I was raised by hippies.

So I have lots of anecdotal evidence on the effects of chronic marijuana smoking. I came to the conclusion (at a young age) that marijuana is often part of the problem, rather than a cure-all solution.

But there is mounting evidence that Cannabinoids deserve our serious attention, including a survey of research presented in the paper The Endocannabinoid System, Cannabinoids, and Pain by Perry G. Fine and Mark J. Rosenfeld, who both sit on the Board of Directors for the American Academy of Pain.

I am interested in pain because my husband, Matthew, has spent years trying to manage severe chronic pain associated with Psoriatic Arthritis.

Chronic pain has been like an abusive 3rd spouse in our marriage & a destructive presence in our family life.

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Chronic pain wrecks lives.

Matthew's pain is substantially reduced after 12+ months on the Autoimmune Protocol, without the use of Cannabinoids, but pain-management is still part of his daily reality.

Cannabinoids, in the form of 'CBD', has been prescribed by his Functional Medicine Doctor for pain, and also as an experimental treatment for his extreme, mysterious nausea.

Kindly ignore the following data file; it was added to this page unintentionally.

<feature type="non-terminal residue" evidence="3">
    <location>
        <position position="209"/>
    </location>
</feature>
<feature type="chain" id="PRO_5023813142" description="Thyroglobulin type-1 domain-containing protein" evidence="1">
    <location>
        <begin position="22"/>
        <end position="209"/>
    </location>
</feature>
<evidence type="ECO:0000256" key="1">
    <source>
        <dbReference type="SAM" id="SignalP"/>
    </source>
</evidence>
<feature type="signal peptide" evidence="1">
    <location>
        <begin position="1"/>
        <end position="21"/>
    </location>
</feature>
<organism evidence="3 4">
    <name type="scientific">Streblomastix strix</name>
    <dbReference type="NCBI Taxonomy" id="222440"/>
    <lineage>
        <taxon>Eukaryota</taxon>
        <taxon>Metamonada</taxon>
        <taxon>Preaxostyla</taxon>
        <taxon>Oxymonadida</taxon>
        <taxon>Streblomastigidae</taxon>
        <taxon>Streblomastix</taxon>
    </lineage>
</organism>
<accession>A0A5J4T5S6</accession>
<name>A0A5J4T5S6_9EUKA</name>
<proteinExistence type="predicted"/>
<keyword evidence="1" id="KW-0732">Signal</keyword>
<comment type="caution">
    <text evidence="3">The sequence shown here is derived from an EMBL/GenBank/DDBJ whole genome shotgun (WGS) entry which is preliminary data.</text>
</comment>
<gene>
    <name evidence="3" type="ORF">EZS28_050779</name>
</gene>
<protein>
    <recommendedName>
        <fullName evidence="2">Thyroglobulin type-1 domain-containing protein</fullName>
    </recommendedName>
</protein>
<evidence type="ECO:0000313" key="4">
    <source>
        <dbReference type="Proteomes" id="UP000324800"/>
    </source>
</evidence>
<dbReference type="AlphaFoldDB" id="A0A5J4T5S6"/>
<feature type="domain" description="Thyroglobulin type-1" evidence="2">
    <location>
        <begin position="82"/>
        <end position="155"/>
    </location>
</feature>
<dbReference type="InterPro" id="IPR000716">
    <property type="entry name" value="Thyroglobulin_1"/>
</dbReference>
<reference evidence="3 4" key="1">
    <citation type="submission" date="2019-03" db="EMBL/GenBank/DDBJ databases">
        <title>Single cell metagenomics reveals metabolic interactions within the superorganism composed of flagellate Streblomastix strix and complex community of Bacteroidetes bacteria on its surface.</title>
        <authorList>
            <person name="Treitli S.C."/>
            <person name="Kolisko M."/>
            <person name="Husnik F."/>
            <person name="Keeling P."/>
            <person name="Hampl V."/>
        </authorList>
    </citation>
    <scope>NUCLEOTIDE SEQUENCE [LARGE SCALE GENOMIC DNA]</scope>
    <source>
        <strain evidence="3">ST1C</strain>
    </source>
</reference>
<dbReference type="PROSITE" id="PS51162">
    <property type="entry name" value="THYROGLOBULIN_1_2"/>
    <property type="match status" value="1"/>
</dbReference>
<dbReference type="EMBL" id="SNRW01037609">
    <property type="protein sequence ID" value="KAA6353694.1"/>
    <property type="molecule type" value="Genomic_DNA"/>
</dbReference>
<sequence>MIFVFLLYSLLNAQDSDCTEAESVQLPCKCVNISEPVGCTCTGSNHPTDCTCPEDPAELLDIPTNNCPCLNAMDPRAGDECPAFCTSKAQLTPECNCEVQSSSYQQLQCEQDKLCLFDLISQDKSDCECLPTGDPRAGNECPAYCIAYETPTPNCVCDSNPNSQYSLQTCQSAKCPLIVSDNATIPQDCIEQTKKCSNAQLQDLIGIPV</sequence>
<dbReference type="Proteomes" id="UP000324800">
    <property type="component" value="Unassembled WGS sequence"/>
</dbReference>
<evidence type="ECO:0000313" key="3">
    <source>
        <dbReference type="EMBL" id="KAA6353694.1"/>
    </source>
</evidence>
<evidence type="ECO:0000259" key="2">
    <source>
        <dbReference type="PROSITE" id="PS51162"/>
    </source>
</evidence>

Matthew hasn't tried CBD yet. He is currently trying Folinic Acid for nausea, to see if it can assist in repair of his gastrointestinal mucosa cells, after long-term use of Methotrexate that was prescribed for Psoriatic Arthritis.

We've learned that he needs to try one thing at a time, and often requires recovery time in between, if a particular experiment doesn't go well.

CBD is his next experiment, after Folinic Acid, and this paper is part of my research on the subject. I thought it was worth sharing.

We keep trying things. Sometimes we find something that works. If it's not Folinic Acid or CBD, we'll try something else.

The following are excerpts from Fine and Rosenfeld's paper The Endocannabinoid System, Cannabinoids, and Pain.

The Endocannabinoid System, Cannabinoids & Pain

Starting at the beginning:

What Is Pain?